This invention relates to data communication equipment (DCE), more specifically, a modem capable of high speed transmission of electronic data between data terminal equipment (DTE). Broadly stated, this invention sets forth a method and a device for transmitting data as a series of current pulses onto a transmission medium such as a communication line. The method requires converting an input signal waveform to a current signal waveform and transmitting the resulting current pulses onto a communication line wherein a predetermined bias voltage is maintained.
Transmitting data as current pulses is an improved method of transmitting data, as opposed to using voltage pulses, because current is not affected as much by capacitance. By virtue of Kirchoffs' Law, this allows the transmission of data over greater distances because the signal is less attenuated by line capacitance. With an increase in shunt capacitance and/or an increase in frequency across the capacitance, voltage data pulses weaken. Therefore, bridge taps associated with the current phone line infrastructure will not degrade the signals transmitted according to the invention to the same degree as they degrade (divide) conventional voltage signal waveforms. It is also known that loading coils exist in the infrastructure, are resistant to voltage changes, hence, the loading coils present a significant impediment to voltage waveform signals. On the other hand, it is believed that signals transmitted according to the present invention should be far less affected by loading coils.
Another embodiment of this invention includes a method of generating representative pulses of current from an input (either current or voltage) waveform and transmitting resulting current pulses onto a communication line. Another aspect of the invention includes receiving the current pulses, measuring the current pulses, and translating the measured current pulses into data.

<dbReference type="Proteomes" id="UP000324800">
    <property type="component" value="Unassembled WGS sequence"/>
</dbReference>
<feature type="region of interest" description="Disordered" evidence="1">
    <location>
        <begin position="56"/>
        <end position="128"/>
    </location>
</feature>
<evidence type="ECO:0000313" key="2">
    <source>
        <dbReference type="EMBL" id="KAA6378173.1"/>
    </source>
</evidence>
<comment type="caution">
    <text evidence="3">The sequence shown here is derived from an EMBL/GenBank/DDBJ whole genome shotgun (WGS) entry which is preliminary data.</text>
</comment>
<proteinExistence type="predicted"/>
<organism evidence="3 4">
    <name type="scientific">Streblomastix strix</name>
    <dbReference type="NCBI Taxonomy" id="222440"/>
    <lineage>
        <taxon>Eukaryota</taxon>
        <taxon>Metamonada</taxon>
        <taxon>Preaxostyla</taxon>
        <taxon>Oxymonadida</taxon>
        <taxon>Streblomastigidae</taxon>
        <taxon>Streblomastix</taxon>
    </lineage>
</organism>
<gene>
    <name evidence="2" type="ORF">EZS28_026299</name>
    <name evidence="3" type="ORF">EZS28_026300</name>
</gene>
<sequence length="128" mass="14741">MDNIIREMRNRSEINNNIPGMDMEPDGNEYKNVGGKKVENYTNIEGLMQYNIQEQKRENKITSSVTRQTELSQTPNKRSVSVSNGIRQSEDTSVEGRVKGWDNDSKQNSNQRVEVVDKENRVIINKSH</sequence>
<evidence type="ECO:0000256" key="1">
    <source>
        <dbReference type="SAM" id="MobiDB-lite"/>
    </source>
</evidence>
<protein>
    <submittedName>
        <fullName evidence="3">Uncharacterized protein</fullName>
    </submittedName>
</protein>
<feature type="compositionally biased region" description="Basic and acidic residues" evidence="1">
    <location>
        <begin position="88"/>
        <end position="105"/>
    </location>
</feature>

A circuit for carrying out the method as it relates to transmitting standard voltage-based data, includes a converter for receiving voltage waveform input and generating a series of current pulses in response to the input voltage signal. A transmitter responsive to output of the converter is provided for transmitting the output onto a communication line terminated by a receiver.
Another embodiment of the invention provides an automatic system for adjusting series and shunt impedance of a transmitting system relative to changes in data and transmission medium by a circuit for measuring and correcting changes in series and shunt impedance of the line using references internal to the transmitter (voltage, current, impedance, and current range). A gain amplifier is used to control changes in impedance and signal current. Output voltage is kept at a reference level while output current is varied thereby controlling the impedance of the transmitter. The transmitter has a current source for supplying reference currents and a voltage source for supplying reference voltages and a gain controlling circuit for controlling a current signal within a range of values according to binary input data.
A common problem of other known modems is the deterioration of the transmission signal due to distortion effects over the transmission line. In effect, the transmission signal is not able to be identified because of the accompanying noise distortion. This invention is able to transmit significantly greater amounts of data than previous methods because it discriminates transmitted data from random distortion noise existing on the communication line.
A primary advantage of this invention is the provision of significantly increased amounts of data by being able to transmit and receive a low voltage signal amidst the accompanying random distortion noise and interference that was generally thought to be indeterminable.
A further advantage of this invention is the provision of significantly increased lengths of transmission than currently thought capable without the use of repeaters or amplifiers.